Susan Brown

Beware of Armed Women


Among the Fante people of coastal Ghana, small local militias known as Asafo play an important role in community and political life. Rivalries among the Asafo companies are common, and many flags are specifically designed as challenges or insults to rival companies. Others are based on proverbs, with subtle references to local events or personalities.
Fante, militias, flags, proverbs

Oversized Samplers


In 2004, the Museum commissioned the Dutch designer Hella Jongerius to create a series of ten textiles, collectively titled Sampler Blanket, in conjunction with the exhibition Hella Jongerius Selects: Works from the Permanent Collection, shown in the Nancy and Edwin Marks Collections Gallery March 4 to September 4, 2005. Each work in the series is inspired by designs found on historic samplers in the Museum's Textile Department. Embroidered samplers are one of the richest areas of the collection; the department has over 1,000 examples from all over the world.
Hella Jongerius, Maharam, samplers, needle-punch felting

Digital Silk


Hitoshi Ujiie is a textile designer as well as educator and founder of the Center for Excellence in Digital Inkjet Printing at Philadelphia University. Ujiie’s work is an exploration of the aesthetic implications of digital inkjet printing for textiles, which is bringing about profound changes in the approach to design for this medium.
Hitoshi Ujiie, digital inkjet printing, Phildelphia University

American Modern, made in India


Sheila Hicks has lived and worked in many countries, and always immerses herself fully in the culture. In 1965, she was approached by a representative of Commonwealth Trust of Calicut, Kerala, India. CommTrust was (and is) the longest continually operating hand-weaving mill in India. The mill had thousands of highly skilled weavers, but their fabrics were rejected by European buyers as incompatible with modern furniture. Hicks had been suggested more than once as a textile designer whose ideas were at the forefront of contemporary design thinking.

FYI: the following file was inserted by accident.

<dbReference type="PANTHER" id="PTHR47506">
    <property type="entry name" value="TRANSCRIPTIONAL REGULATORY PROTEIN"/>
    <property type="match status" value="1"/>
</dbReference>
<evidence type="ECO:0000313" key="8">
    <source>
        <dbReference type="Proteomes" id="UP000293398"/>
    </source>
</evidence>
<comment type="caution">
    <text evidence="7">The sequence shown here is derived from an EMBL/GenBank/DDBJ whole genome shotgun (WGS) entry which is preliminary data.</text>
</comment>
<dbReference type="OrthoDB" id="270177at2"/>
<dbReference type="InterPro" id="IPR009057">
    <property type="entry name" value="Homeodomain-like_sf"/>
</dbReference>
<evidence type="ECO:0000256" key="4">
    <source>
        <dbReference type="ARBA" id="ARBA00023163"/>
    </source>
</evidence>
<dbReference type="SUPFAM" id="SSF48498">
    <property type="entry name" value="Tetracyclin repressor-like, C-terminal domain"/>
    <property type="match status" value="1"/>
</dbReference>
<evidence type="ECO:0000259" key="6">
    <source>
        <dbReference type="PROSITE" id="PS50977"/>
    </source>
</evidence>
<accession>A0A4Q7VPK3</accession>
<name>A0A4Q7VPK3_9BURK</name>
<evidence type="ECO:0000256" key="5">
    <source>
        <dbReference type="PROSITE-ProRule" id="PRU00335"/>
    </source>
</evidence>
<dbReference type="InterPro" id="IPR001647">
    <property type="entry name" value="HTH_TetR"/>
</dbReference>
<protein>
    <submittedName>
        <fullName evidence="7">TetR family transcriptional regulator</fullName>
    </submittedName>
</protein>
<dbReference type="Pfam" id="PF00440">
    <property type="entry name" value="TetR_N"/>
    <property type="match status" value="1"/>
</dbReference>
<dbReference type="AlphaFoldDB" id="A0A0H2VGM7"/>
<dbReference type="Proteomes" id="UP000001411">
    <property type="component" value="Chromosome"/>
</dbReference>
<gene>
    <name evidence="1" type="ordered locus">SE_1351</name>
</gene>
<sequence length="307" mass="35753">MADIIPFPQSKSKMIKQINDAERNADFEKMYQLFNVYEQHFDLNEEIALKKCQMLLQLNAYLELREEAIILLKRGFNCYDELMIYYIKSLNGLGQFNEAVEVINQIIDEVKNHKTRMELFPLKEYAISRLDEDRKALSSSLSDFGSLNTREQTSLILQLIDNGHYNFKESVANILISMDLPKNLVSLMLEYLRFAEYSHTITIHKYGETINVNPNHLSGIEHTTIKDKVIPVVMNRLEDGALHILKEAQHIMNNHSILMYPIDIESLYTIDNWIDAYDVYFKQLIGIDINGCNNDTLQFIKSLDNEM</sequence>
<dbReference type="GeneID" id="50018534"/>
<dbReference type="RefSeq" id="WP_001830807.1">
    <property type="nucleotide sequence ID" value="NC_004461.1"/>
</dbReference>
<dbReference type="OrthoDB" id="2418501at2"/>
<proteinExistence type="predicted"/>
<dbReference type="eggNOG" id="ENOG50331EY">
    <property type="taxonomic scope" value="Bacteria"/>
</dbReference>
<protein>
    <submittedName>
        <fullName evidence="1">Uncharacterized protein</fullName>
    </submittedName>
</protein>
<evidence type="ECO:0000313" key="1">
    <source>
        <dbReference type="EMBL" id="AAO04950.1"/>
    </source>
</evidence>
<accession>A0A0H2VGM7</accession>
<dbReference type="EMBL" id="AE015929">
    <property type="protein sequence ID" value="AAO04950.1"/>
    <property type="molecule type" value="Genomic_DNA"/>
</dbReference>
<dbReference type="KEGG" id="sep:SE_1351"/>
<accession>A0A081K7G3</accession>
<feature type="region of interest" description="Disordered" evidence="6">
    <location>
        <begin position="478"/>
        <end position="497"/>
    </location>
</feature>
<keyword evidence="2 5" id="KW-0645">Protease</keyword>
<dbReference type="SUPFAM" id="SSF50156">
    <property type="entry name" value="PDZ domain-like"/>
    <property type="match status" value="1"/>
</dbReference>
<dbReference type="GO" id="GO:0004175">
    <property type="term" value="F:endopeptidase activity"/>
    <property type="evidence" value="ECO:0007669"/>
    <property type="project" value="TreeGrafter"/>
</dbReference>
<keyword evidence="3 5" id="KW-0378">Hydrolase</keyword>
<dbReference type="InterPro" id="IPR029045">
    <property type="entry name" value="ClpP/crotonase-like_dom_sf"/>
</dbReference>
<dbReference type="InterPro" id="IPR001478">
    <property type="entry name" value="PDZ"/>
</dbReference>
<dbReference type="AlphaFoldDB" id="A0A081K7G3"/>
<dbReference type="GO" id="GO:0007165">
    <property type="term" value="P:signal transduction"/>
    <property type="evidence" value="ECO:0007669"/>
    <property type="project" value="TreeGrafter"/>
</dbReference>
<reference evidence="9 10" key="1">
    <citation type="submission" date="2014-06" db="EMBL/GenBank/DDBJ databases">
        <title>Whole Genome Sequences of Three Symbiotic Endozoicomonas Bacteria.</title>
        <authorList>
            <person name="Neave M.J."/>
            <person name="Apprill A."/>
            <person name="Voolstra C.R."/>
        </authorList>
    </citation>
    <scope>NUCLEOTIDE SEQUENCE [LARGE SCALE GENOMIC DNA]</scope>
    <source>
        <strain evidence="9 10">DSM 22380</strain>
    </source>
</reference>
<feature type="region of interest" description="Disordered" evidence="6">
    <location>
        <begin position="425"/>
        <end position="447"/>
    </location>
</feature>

Sheila Hicks, CommTrust, Kerala India, hand weaving

Merton


The London-based design studio Wallace Sewell was established by Harriet Wallace-Jones and Emma Sewell after graduating from the Royal College of Art in 1990. Both women trained as weavers, and all of their products are designed by hand on the loom. The fabrics are then woven on power looms, with careful attention given to maintaining the qualities of a hand-weave. All of their yarns are sourced from British companies, and are woven at a mill in Lancashire. The studio also works with a finisher in Yorkshire.
blanket, Wallace Sewell, Royal College of Art, weaver

Stones


Wolf Bauer studied textile design under Leo Wollner at the Staatliche Akademie der Bildenden Künste in Stuttgart, and served as his assistant from 1963 to 1965. Both men were prominent textile designers in Europe, creating work for the top firms: Tanus Textildruck, Heal Fabrics, Weverij de Ploeg, and most importantly Pausa AG, a printer known for its technical skill and innovative approach.
Wolf Bauer, textile, Leo Wollner, Knoll Textiles

Embracing spontaneity and chance


TAR/Tillett and Rauscher Inc., founded in 2006 by Seth Tillett and Nicole Rauscher, is an experimental textile hand-printing studio in Harlem.
Tillett, TAR/Tillett and Rauscher Inc., hand-printing

Casements with more structural interest


As glass-walled office buildings proliferated in the mid-1950s, Knoll’s collection of casement fabrics, as a category distinct from draperies, expanded rapidly. Casements are defined as open-weave or sheer fabrics which filter light without blocking it. Fishnet and Minnow were early experiments, both being literal translations of simple net structures.
Knoll Textiles, Anni Albers, casement

Abstracted loom heddles


Eszter Haraszty was head of Knoll’s textile division from 1950 to 1955. She also served as color consultant to Knoll Associates, and frequently collaborated with Herbert Matter on the company’s promotional materials. Her strong color sense had a major impact on the ‘Knoll Look,’ as she moved the company away from the earth tones popular at the time and developed a coordinated palette of bright, clear colors across the entire textile line.
Eszter Haraszty, Knoll Textiles, photography, Color

Interplay between 2-D surface and 3-D structure


Grethe Sørensen is an artist and weaver who designs according to architectonic principles. Her interest in photography, cinematography, animation, optics and illusion is expressed in textiles which show a deep understanding of the weaving process, constantly exploring the interplay between two-dimensional surface and three-dimensional structure.
Grethe Sørensen, textile, pattern, illusion, Kvadrat

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